The goal of this study was to investigate the effect of combining MMP-9 inhibition along with radiation on orthotopic breast tumors. We found that Ad-MMP-9 treatment prior to radiation augmented the effects of radiation and successfully regressed tumors. In recent years, there has been a consensus that hypoxia can influence a broad spectrum of physiological and pathological cellular mechanisms (29
). In particular, the combination of hypoxia gene therapy with ionizing radiation represents an exciting and promising approach to overcome and exploit resistant hypoxic tumor cells. Here, we also show that Ad-MMP-9 infection in irradiated cells decreased HIF 1, which is associated with reduction in sensitivity to radiation and causes disease failure after radiation therapy (30
). We further show that Ad-MMP-9 infection augmented apoptosis in irradiated cells in vitro
and in vivo
. In our in vitro
studies, we observed increases in HIF1α, both at the mRNA expression and protein levels, in control and irradiated cells. However, in cells treated with Ad-MMP-9 alone and Ad-MMP-9 plus radiation, levels of HIF1α were drastically reduced. Further, the immunohistochemical analysis of tumor tissue sections supported the in vitro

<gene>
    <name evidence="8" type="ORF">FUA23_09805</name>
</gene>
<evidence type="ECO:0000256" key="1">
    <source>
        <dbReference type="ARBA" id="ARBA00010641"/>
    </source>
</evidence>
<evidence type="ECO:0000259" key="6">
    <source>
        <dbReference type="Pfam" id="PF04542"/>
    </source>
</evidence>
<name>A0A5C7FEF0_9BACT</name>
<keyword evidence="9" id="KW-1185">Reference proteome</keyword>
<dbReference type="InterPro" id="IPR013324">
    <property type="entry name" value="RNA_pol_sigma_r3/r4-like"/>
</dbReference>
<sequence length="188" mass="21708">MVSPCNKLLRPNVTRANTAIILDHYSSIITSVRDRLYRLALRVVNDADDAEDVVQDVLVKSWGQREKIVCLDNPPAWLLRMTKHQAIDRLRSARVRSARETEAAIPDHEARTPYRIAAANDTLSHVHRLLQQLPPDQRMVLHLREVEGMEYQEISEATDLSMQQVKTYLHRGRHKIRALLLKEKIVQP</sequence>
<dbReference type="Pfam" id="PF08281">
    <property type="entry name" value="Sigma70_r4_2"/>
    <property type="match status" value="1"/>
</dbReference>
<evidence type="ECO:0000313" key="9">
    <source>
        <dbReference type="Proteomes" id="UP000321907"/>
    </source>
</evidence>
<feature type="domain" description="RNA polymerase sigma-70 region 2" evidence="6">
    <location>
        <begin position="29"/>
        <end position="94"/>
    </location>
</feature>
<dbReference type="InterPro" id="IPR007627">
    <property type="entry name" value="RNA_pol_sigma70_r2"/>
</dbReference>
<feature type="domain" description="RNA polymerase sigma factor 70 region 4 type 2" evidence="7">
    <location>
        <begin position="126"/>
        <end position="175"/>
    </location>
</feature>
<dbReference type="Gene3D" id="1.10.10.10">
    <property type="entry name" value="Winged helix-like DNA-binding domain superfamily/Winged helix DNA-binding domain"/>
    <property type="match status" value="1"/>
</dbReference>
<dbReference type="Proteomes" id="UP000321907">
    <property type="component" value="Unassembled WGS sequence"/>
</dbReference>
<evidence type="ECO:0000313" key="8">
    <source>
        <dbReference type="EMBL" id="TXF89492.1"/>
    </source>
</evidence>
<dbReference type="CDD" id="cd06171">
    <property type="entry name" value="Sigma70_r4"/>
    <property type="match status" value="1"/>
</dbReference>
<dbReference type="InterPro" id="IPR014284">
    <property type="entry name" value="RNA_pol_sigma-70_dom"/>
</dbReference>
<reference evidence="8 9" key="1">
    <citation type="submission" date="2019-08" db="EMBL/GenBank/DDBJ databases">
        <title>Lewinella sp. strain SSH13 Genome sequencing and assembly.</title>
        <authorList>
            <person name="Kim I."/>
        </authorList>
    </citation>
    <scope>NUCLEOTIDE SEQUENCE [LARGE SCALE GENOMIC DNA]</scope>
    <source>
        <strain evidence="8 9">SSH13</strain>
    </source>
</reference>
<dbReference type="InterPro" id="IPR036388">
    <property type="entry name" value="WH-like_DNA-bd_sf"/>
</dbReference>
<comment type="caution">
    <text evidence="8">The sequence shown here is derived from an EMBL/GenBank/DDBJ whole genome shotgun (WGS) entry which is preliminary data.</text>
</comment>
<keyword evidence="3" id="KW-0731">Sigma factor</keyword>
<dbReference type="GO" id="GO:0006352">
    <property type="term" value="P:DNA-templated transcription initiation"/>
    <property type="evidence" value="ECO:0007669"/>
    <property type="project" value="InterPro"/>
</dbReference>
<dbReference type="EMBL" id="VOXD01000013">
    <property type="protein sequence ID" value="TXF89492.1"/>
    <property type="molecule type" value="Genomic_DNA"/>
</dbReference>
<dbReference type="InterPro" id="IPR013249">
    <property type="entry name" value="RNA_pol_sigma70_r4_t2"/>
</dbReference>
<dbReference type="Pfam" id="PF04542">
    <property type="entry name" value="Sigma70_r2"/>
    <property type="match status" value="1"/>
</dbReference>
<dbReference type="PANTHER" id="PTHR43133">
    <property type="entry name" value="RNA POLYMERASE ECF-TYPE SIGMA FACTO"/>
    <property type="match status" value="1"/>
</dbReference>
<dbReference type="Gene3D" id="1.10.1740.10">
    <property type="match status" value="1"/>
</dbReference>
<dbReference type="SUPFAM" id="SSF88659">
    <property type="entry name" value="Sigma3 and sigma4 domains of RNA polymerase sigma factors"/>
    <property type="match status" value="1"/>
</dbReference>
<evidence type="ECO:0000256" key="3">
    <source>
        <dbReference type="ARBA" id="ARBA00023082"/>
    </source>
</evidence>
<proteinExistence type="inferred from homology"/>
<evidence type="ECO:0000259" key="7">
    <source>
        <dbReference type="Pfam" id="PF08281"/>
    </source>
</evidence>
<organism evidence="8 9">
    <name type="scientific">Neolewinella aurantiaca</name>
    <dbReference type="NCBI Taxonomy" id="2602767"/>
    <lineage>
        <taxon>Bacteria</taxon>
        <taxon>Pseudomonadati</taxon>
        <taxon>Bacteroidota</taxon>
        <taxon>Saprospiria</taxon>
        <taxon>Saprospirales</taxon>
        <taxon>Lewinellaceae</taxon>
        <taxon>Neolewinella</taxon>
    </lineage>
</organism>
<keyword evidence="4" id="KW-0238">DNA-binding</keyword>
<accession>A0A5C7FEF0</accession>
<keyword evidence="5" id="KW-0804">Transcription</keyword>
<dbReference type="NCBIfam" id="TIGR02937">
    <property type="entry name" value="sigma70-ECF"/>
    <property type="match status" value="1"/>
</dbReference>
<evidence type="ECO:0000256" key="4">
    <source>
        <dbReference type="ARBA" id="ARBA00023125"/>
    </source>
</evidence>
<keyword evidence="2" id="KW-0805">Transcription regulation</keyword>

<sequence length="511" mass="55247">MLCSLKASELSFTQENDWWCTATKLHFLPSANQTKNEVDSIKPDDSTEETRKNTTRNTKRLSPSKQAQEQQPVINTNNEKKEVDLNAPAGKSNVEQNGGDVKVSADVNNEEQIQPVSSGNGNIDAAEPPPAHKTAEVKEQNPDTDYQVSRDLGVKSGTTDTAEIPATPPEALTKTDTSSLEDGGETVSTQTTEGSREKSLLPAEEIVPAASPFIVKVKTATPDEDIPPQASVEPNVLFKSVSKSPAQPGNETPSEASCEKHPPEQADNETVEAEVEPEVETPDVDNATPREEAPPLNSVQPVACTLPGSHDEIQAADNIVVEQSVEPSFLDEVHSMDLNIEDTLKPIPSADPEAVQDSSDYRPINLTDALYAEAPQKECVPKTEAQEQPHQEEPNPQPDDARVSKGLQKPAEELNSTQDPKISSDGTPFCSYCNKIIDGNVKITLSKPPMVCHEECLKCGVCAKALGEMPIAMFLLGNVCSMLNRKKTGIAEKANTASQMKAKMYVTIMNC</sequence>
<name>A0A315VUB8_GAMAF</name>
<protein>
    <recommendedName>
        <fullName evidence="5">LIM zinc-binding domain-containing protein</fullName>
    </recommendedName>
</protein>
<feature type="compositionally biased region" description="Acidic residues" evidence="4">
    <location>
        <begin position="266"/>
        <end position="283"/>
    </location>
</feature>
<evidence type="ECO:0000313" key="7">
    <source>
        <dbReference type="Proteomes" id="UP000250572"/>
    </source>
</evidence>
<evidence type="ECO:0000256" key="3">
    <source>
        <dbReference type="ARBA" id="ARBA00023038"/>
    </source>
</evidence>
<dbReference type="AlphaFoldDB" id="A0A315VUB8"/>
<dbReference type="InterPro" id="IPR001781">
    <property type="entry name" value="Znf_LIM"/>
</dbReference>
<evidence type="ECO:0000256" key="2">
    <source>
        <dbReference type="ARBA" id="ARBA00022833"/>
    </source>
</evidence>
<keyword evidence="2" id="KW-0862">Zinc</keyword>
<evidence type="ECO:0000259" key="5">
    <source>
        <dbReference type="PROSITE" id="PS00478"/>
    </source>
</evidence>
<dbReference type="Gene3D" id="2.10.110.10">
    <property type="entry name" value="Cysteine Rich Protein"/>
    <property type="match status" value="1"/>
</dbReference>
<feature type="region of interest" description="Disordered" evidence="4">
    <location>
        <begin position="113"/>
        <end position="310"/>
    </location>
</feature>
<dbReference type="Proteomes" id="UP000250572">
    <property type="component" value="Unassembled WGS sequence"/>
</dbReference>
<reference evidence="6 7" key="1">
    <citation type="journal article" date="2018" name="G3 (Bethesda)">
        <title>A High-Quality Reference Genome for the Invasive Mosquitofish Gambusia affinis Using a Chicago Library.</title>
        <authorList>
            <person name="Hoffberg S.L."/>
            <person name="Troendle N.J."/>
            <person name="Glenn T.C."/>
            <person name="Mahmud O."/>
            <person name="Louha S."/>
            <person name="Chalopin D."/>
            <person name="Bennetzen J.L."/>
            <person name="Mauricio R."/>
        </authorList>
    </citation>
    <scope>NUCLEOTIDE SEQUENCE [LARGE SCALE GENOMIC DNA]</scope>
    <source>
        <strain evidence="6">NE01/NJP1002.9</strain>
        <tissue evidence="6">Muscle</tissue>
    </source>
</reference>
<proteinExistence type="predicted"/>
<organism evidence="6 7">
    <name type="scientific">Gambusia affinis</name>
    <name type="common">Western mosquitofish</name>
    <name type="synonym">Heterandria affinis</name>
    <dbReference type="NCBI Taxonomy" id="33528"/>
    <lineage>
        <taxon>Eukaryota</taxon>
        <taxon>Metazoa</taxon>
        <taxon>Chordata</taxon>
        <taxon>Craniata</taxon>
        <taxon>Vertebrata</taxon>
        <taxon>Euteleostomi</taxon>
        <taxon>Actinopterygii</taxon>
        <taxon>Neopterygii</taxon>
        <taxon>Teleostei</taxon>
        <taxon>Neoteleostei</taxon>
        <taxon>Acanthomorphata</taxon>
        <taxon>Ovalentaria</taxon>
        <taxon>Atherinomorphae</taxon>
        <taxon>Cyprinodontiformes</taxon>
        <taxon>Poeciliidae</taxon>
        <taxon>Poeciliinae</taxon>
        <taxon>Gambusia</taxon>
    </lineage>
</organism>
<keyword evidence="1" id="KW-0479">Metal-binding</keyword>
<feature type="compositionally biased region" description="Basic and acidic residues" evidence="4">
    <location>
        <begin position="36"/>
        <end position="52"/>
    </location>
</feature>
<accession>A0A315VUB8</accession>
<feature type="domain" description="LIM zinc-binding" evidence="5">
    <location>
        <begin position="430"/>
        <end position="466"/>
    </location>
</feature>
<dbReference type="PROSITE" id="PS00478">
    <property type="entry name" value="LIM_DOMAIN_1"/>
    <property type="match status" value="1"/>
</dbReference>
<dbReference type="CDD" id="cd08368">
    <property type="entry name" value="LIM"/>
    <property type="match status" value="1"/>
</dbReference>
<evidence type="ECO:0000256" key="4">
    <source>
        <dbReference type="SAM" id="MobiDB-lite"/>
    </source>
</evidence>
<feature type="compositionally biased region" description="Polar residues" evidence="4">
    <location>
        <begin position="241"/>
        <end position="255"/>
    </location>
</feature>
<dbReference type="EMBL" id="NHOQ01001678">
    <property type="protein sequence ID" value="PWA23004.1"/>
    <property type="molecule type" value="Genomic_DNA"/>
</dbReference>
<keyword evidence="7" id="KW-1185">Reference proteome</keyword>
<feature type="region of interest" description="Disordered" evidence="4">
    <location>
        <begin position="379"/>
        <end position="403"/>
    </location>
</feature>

results. HIF1 is a key transcription factor that regulates the expression of a variety of genes, which control glycolysis, erythropoiesis, apoptosis and angiogenesis (3
). A direct correlation between tumor grade and HIF-1 expression in breast tumors has been shown (31
). The role of HIF-1 in solid tumor growth is still not entirely clear, but previous work suggests that this transcription factor is necessary for the growth and angiogenesis of these tumors.
Radiation-induced MMP-9 leads to enhanced tumor growth and metastasis (32